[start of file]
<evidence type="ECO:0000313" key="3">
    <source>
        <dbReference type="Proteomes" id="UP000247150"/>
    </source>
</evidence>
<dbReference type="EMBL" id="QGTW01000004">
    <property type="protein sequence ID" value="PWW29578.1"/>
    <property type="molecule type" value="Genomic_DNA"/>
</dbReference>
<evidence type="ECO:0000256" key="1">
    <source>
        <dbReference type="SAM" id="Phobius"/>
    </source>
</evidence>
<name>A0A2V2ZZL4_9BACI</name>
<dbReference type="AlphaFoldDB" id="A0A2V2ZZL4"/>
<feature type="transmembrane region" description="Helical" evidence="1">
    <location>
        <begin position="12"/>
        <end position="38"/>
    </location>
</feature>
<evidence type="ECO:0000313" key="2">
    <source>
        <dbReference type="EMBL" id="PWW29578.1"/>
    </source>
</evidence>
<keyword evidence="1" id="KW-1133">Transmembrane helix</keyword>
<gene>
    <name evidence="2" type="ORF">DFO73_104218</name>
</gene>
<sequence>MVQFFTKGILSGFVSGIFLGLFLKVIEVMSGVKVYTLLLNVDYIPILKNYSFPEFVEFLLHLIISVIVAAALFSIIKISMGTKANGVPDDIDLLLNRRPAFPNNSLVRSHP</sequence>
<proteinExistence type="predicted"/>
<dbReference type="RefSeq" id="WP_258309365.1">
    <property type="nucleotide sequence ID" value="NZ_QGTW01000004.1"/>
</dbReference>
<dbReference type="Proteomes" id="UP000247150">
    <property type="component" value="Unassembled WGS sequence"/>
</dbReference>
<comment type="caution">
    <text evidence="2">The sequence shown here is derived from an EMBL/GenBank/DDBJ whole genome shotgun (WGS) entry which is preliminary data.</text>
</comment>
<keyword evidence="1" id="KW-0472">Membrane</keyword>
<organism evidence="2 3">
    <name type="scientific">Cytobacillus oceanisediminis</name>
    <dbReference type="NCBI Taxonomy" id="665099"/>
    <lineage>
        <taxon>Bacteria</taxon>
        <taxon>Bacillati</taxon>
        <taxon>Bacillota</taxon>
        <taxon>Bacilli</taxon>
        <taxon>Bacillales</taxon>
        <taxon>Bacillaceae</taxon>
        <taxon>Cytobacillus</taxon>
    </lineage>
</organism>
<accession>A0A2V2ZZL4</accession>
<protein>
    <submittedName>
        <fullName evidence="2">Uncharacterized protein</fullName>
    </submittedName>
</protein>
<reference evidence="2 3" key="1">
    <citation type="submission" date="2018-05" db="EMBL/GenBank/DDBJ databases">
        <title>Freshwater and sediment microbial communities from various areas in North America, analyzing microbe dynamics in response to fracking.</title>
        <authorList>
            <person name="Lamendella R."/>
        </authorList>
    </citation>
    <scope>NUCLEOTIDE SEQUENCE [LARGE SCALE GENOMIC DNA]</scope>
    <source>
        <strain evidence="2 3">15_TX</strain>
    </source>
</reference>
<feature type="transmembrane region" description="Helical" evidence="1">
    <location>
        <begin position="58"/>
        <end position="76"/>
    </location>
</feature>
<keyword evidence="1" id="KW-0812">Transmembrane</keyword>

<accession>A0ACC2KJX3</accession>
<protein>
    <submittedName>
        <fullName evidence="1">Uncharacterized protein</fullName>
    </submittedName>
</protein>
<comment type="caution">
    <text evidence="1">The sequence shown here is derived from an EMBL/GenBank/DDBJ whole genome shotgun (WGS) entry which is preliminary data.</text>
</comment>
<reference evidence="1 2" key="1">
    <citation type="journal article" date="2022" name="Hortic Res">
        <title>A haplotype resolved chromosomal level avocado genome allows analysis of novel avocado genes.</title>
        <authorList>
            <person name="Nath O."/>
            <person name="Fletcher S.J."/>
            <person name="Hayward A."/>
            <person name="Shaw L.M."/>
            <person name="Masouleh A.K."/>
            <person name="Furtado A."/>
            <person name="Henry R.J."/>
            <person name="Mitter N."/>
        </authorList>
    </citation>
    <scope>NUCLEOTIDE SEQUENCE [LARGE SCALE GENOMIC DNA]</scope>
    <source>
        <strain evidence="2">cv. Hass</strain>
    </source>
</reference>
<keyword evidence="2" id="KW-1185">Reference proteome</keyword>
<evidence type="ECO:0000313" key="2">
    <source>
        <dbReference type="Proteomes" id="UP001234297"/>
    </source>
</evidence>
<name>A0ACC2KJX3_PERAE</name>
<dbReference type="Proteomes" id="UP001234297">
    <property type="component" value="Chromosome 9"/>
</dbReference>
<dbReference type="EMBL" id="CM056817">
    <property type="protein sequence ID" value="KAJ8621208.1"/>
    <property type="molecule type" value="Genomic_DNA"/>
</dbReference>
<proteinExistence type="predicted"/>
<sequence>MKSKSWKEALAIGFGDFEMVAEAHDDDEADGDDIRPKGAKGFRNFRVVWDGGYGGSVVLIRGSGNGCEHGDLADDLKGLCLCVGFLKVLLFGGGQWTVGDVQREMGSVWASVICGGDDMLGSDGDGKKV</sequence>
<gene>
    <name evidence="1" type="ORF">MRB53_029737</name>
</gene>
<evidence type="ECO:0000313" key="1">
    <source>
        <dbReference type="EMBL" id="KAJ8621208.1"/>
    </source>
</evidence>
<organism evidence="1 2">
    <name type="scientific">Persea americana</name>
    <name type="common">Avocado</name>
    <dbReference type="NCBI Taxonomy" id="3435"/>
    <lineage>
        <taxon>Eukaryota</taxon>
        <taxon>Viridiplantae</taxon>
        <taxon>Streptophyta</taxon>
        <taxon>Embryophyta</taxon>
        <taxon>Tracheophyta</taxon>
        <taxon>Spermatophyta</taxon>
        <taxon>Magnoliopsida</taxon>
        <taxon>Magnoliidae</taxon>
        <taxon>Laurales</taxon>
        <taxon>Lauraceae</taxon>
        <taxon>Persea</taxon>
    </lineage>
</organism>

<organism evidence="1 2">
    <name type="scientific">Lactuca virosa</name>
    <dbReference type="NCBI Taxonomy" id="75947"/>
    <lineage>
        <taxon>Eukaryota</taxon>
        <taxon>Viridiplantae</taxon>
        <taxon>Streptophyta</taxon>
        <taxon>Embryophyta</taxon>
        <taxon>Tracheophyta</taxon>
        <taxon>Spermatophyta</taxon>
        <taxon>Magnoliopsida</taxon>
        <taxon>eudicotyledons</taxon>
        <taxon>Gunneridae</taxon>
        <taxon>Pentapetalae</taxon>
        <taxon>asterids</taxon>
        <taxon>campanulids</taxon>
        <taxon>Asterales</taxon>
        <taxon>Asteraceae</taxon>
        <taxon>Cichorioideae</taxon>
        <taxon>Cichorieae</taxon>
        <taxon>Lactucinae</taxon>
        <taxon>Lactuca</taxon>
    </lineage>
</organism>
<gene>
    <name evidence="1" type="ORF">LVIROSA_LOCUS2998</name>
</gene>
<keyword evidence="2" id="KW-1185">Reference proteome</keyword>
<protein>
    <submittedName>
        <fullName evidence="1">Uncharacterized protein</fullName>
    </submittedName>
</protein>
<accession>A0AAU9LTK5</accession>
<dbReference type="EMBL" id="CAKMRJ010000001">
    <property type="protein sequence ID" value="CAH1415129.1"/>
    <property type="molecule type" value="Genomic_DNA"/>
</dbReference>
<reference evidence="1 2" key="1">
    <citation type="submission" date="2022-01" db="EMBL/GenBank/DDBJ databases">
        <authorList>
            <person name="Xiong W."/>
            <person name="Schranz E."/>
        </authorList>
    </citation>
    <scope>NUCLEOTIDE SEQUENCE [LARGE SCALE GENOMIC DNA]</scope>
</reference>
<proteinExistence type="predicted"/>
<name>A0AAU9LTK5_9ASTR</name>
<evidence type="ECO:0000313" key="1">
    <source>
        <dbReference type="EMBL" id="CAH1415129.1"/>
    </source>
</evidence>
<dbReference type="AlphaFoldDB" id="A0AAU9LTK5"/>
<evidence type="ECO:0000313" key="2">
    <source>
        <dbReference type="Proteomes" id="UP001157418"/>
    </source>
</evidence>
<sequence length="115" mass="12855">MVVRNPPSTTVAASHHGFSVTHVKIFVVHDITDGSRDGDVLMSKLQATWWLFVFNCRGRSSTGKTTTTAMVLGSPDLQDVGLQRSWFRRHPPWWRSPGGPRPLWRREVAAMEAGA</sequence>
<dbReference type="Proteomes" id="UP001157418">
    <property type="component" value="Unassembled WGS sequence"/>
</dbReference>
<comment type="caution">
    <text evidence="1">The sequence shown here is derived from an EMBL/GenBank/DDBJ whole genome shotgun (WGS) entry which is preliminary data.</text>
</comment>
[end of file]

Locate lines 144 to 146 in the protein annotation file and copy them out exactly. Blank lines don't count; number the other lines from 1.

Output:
        <taxon>Spermatophyta</taxon>
        <taxon>Magnoliopsida</taxon>
        <taxon>Magnoliidae</taxon>